Blackbird’s Patience

Time has not passed for me
in years or even seasons, moonrise
or sunset, river flood or ice-sharp howl
To wait as I have is only suspension
of wing-beat, heartsong—in my dreams
I walk the earth but my voice is gone

Wizard still strings his words in dullness
Crone sits staring, opens blue jar and sniffs
My girl will come back—To have her back!
But I’ve seen her across unbridged river
settled for what humans call love, forgetting
bright belief like autumn’s rotted leaves


It was only a step into the forest
to the river running fast and clear
and I knew that summer trick
of spinning strong rope
from paper and heart-strings
twirling it high and far
to snag lightning-split oak
where wizard-words swarmed
like bees, spilled like blackberries
to fill mouth, pockets, buckets

It was only a step from the forest
to where the crone sold heartsease
for desire, a mere bucketful of words
and a spinning strong rope

Winter Travel

So you are here, too, Orion

aiming straight

at the sky’s height

but drifting

on a winter’s night

full moon at your head

snow-gleam silent

mountains at your back

(the first stars I knew

and the mountains

I only imagined)

Day 2 prompt for NaPoWriMo is a poem about stars. I’ve been fiddling with this one since a New Year’s trip to the French Alps.


You wrote

me notes, folded

as precise as your mind

laced with wild whiffs of hope, mown grass

spring sun


(Youth claims

those joys looking

forward—oh, uncertain—

the lemonade kiss of maybes

to come)


You wrote

Te quiero and

I translated loosely

too late (nothing preserves love but)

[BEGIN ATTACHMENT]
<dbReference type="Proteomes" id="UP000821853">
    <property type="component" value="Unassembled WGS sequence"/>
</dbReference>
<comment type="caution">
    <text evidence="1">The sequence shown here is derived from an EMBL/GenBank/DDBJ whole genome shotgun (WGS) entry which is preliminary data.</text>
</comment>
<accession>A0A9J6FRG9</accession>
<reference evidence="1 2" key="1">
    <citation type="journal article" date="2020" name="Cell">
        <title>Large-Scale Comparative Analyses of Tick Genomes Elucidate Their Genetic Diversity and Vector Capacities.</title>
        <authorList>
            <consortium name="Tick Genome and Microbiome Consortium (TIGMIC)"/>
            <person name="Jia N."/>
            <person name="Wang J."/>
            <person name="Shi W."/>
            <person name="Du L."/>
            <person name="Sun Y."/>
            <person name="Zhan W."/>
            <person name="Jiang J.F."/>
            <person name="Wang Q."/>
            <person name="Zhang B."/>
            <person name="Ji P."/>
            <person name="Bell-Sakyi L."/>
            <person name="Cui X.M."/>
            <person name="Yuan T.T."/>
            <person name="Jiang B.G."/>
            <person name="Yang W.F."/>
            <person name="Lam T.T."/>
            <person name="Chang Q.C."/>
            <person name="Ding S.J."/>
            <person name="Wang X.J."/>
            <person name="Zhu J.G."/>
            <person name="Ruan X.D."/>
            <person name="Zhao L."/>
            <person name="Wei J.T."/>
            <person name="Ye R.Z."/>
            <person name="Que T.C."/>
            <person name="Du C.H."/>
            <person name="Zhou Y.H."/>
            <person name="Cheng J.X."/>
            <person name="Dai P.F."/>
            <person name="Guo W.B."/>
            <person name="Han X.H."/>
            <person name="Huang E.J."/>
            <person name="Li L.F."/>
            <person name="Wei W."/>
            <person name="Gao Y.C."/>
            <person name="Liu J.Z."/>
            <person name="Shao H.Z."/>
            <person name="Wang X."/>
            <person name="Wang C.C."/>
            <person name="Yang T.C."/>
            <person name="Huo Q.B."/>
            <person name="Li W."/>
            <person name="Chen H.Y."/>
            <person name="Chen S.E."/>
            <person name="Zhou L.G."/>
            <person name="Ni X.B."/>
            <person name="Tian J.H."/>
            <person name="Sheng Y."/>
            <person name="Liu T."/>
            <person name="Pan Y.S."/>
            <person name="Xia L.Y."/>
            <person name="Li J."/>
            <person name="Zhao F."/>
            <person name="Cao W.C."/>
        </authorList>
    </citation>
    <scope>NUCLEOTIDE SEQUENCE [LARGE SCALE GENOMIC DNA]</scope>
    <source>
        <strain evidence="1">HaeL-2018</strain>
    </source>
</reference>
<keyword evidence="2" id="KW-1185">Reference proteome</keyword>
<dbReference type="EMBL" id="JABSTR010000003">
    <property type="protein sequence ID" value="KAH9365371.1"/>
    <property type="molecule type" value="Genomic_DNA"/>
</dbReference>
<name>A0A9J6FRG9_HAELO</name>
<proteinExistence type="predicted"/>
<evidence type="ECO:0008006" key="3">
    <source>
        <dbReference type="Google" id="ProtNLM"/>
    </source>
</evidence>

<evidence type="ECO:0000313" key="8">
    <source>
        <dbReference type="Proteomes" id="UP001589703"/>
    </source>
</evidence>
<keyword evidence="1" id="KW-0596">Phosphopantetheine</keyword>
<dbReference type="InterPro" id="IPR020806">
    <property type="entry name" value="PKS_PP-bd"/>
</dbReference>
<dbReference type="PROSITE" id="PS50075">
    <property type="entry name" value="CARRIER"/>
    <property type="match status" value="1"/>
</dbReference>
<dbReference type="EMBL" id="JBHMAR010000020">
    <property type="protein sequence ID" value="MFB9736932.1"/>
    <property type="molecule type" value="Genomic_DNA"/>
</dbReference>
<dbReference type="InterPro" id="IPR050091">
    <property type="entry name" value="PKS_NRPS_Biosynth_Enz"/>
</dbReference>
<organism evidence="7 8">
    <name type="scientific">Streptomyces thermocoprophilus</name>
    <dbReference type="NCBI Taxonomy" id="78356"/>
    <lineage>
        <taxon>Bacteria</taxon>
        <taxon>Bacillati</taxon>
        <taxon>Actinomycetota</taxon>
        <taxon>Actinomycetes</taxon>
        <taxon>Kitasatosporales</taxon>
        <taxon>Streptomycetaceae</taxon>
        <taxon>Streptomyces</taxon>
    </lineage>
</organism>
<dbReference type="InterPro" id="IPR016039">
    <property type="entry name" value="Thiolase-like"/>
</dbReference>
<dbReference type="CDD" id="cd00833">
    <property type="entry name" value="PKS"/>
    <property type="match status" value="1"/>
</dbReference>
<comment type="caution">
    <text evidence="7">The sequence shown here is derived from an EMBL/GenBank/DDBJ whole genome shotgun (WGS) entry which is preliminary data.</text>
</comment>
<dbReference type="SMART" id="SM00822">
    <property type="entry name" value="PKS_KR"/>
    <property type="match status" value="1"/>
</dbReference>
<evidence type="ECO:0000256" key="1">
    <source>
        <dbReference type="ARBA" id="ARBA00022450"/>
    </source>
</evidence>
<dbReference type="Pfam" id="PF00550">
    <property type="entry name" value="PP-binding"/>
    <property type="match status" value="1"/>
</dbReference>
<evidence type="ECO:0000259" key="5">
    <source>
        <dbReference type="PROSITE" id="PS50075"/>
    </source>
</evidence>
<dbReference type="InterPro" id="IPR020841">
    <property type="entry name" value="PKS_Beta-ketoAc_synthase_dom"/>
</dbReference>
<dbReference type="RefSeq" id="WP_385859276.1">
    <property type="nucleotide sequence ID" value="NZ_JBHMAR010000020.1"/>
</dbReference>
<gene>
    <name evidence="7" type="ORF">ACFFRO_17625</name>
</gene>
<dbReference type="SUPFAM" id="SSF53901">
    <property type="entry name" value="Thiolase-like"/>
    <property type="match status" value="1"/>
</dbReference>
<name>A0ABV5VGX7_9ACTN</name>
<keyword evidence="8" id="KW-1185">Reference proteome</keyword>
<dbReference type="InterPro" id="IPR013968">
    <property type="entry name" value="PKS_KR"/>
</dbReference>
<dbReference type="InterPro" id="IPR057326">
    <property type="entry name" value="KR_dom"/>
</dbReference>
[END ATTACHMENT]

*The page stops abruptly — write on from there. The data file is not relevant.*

these words


This is my attempt at 3 linked cinquains for the March poetry slam at yeah write. And hey, this is my 150th poem on this blog!

about grandpas, and

sometimes you see a face
and it reminds you
of another face
(you can’t quite place it)
and it bothers you, niggling
those misfiring synapses
of memory and just so I was
driving a German highway
and saw, in the back window
of the car in front of me
a row of hats
and it took me a minute
(but I had many minutes)
to discover it was my grandpa
who carried his hats like this
in the back window of a car
driving country Texas highways
and I saw him again
dark-haired, lanky, all
kindness to granddaughters
(letting us drive the golf cart
keeping Cokes in the garage)
and it wouldn’t be the first time
life had so surprised me
in the midst of ordinariness
with the beauty of crossed paths
connections passing

Number Three

Delivering laundry, I pause at the door

of your room, survey this soft stuff of life:

a week’s worth of clothes on the floor,

dresser candy-littered with hairbands,

loom bracelets, a jewelry stand.

Your shelves full with trip souvenirs,

cute animal books, silk-flower fairies

forlorn in fine dust. On your desk,

a sheet of paper covered in schoolgirl’s best

writing: lyrics of a boy-band song. Against the wall,

the fashion doll, wigless, in her Barbie-house bed;

her friends in a box (farewells left unsaid?).

I glance up at the skylight, festooned with scarves

and framed by December frost. I sigh for all

that is gained and lost in a year’s time.

You haven’t asked for toys this Christmas.


Inspired by Red Wolf Poems’ We Wordle 32. With the words fly, dust, song, puff, toy, frost, soft, fairies, lost, life, door, the poem pretty well wrote itself.